EMS Theological Framework

Identity and Vocation

The stirrings of God’s Spirit embolden us to ask anew what Eastern Mennonite Seminary is called to become in this time (and place). What saving work is God initiating in the world that summons our wholehearted participation as a community of learning? How do our lives become an offering of praise in gratitude for God’s gracious initiative toward us in Jesus Christ? How do we make known the goodness of God’s holistic salvation in a world burdened by personal, social and environmental degradation? In a world bedeviled by fear, what does it mean to call people to devote their primary allegiance to the God we know in Jesus Christ and the reign of God that transcends national boundaries?

As we ponder these questions, we also ask, “Who are we?” What is our basic identity as a learning community? What is our vocation in the world? What is our mission as a Mennonite seminary in the eastern United States—a residential community that connects with a network of learning communities around the world?

We believe that what we are and what we will become is made possible by God’s gracious initiative to save the world. It is because of Jesus’ cross and resurrection, the coming of the Holy Spirit, and new life in Christ—and only because of these that we can boldly claim that “with God all things are possible.” Jesus Christ reveals to us “the nature and will of God.” He is the Word of God made flesh in a particular man from Nazareth who embodied the character of God’s salvation.

As we respond to God’s gracious initiative by confessing Jesus Christ as Lord and giving him our primary allegiance, we discover the joy-filled liberation of obedience to Jesus. We are drawn into covenant communities of faithful discipleship, churches that model the peace and restoration that God desires for the whole world, churches that find their authoritative guidance for faith and life in the Bible. Within these communities of worship and mission, we cultivate an alternative consciousness. As we immerse ourselves in the Scriptures, celebrate and enact the saving power of the Gospel, we model a way of being in the world that shows forth God’s shalom. And the way in which we do God’s saving work in the world will be noteworthy because we are Christians who covenant together to live in righteousness and justice, to love our enemies, to tell the truth, to care for creation and to proclaim that God is love.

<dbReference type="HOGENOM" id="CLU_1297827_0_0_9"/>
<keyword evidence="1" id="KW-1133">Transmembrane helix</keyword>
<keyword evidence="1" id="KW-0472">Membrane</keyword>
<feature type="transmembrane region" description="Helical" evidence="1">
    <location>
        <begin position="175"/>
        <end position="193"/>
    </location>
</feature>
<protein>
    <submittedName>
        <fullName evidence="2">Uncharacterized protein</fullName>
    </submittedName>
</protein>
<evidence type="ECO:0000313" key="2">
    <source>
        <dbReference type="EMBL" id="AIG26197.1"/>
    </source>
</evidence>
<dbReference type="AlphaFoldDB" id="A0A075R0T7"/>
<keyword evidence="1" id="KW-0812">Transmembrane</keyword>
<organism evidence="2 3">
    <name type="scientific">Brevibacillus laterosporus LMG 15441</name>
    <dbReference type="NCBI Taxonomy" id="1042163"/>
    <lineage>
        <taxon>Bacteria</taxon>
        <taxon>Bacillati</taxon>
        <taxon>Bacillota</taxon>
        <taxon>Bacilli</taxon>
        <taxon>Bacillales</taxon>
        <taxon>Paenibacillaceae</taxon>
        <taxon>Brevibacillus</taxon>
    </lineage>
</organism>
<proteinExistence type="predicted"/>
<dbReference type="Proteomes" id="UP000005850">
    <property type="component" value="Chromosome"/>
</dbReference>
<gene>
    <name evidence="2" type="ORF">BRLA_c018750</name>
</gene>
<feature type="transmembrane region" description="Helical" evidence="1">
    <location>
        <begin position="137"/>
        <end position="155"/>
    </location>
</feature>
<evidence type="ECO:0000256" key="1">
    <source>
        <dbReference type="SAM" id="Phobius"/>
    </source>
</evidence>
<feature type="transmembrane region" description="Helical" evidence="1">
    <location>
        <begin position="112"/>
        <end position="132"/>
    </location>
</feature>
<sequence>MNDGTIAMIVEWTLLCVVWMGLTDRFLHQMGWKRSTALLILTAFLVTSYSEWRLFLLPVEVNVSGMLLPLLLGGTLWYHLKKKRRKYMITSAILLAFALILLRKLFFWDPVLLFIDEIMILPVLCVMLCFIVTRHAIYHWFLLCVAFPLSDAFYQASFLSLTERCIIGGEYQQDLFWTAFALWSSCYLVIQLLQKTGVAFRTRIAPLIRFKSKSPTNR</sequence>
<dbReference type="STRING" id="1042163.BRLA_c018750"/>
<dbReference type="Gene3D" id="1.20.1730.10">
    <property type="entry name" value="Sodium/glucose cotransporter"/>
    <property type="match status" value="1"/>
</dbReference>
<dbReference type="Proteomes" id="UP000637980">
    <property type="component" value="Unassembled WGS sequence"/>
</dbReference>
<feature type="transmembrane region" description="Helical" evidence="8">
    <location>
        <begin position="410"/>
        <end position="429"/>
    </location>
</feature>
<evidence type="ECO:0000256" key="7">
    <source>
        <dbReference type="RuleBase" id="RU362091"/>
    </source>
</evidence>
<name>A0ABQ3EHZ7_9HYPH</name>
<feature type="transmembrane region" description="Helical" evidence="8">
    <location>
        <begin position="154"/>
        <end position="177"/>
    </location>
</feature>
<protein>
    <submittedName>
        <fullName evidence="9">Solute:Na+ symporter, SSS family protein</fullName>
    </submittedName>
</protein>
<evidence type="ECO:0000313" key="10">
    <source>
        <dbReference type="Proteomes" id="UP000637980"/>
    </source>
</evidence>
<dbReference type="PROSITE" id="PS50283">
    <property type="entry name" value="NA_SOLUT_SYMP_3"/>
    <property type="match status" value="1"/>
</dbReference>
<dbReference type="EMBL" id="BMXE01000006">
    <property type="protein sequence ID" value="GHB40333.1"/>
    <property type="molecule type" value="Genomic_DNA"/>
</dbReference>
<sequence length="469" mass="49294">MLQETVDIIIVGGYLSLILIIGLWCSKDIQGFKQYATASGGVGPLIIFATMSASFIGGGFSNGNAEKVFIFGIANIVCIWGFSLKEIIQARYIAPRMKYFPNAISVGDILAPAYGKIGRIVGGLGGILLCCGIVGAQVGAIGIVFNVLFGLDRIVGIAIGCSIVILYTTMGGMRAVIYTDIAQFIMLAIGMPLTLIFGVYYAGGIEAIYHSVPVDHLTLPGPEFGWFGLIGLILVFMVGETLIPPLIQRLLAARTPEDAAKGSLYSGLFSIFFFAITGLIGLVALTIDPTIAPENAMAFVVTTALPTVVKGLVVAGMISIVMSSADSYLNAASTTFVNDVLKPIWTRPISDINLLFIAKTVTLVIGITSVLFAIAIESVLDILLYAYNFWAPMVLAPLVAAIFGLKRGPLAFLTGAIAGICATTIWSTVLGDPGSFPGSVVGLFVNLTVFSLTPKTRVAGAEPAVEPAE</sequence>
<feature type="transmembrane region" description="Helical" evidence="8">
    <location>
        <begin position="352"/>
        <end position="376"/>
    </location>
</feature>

We delight in the power of images to form and express our life as a seminary community. The prophet Jeremiah speaks of those who trust in the Lord: “They shall be like a tree planted by water, sending out its roots by the stream. It shall not fear when heat comes, and its leaves shall stay green; in the year of drought it is not anxious, and it does not cease to bear fruit” (17:8). A tree with an extensive network of branches must have an equally large root system or the tree will collapse.

Missional engagement is core to our identity and vocation as a seminary. Our capacity to engage and be fruitful within the diverse cultures of our world will grow as we attend to our root system. The roots nurture our ability to interpret the Bible, to discern our context, and to be strong yet tender Christian disciples. They give us confidence to know that Jesus is always with us as we “go and make disciples of all nations, baptizing them in the name of the Father and of the Son and of the Holy Spirit, and teaching them to obey everything that I [Jesus] have commanded you” (Matthew 28:19).

As a Mennonite seminary, we are deeply rooted within the Anabaptist stream of convictions and practices. This radical and living tradition provides a continual source of renewal for our identity. In recent decades, many Christians from other denominational streams have come to appreciate the particular resources of the Anabaptist stream. Anabaptist perspectives on Christian faith have become an important inspiration for creative, prophetic engagement with our postmodern, pluralistic world. The unique strength of Eastern Mennonite Seminary is our rootedness in the riches of the Anabaptist heritage. The seminary’s vitality, however, will depend on the dynamic interactivity of those deep roots with the tree’s broad branches and green vibrant leaves, producing a fruitful, critical engagement with the church and the world.